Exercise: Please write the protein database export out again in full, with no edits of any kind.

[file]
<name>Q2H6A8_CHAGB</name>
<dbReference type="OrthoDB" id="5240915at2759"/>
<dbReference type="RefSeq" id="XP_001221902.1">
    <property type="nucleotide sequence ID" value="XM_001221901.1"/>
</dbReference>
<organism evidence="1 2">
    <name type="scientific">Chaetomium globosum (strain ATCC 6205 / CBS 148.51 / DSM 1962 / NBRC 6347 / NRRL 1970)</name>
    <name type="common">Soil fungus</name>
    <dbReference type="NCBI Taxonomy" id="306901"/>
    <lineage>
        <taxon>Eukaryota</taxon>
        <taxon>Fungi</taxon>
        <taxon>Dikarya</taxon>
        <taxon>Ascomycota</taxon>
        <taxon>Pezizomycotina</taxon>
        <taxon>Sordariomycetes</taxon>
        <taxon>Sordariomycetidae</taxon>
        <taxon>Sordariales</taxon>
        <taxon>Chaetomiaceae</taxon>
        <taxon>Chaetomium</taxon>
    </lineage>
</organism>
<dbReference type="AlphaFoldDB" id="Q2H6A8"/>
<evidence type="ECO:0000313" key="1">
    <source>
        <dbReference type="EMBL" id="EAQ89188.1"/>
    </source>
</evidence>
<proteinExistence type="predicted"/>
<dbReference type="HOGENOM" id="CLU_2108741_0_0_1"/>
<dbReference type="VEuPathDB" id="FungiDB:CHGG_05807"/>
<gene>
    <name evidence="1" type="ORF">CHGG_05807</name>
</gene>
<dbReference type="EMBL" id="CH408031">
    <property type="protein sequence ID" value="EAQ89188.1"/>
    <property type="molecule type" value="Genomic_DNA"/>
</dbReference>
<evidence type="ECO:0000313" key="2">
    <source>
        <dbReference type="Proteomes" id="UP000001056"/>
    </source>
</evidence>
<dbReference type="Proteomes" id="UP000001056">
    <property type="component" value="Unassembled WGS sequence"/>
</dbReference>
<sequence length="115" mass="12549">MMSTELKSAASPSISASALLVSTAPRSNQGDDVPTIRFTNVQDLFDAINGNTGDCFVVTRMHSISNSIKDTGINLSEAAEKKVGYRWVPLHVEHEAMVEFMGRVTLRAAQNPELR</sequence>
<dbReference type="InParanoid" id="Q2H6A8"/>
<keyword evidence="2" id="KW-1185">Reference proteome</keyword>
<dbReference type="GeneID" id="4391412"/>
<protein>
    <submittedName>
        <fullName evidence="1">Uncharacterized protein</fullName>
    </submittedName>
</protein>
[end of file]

<name>Q2H6A8_CHAGB</name>
<dbReference type="OrthoDB" id="5240915at2759"/>
<dbReference type="RefSeq" id="XP_001221902.1">
    <property type="nucleotide sequence ID" value="XM_001221901.1"/>
</dbReference>
<organism evidence="1 2">
    <name type="scientific">Chaetomium globosum (strain ATCC 6205 / CBS 148.51 / DSM 1962 / NBRC 6347 / NRRL 1970)</name>
    <name type="common">Soil fungus</name>
    <dbReference type="NCBI Taxonomy" id="306901"/>
    <lineage>
        <taxon>Eukaryota</taxon>
        <taxon>Fungi</taxon>
        <taxon>Dikarya</taxon>
        <taxon>Ascomycota</taxon>
        <taxon>Pezizomycotina</taxon>
        <taxon>Sordariomycetes</taxon>
        <taxon>Sordariomycetidae</taxon>
        <taxon>Sordariales</taxon>
        <taxon>Chaetomiaceae</taxon>
        <taxon>Chaetomium</taxon>
    </lineage>
</organism>
<dbReference type="AlphaFoldDB" id="Q2H6A8"/>
<evidence type="ECO:0000313" key="1">
    <source>
        <dbReference type="EMBL" id="EAQ89188.1"/>
    </source>
</evidence>
<proteinExistence type="predicted"/>
<dbReference type="HOGENOM" id="CLU_2108741_0_0_1"/>
<dbReference type="VEuPathDB" id="FungiDB:CHGG_05807"/>
<gene>
    <name evidence="1" type="ORF">CHGG_05807</name>
</gene>
<dbReference type="EMBL" id="CH408031">
    <property type="protein sequence ID" value="EAQ89188.1"/>
    <property type="molecule type" value="Genomic_DNA"/>
</dbReference>
<evidence type="ECO:0000313" key="2">
    <source>
        <dbReference type="Proteomes" id="UP000001056"/>
    </source>
</evidence>
<dbReference type="Proteomes" id="UP000001056">
    <property type="component" value="Unassembled WGS sequence"/>
</dbReference>
<sequence length="115" mass="12549">MMSTELKSAASPSISASALLVSTAPRSNQGDDVPTIRFTNVQDLFDAINGNTGDCFVVTRMHSISNSIKDTGINLSEAAEKKVGYRWVPLHVEHEAMVEFMGRVTLRAAQNPELR</sequence>
<dbReference type="InParanoid" id="Q2H6A8"/>
<keyword evidence="2" id="KW-1185">Reference proteome</keyword>
<dbReference type="GeneID" id="4391412"/>
<protein>
    <submittedName>
        <fullName evidence="1">Uncharacterized protein</fullName>
    </submittedName>
</protein>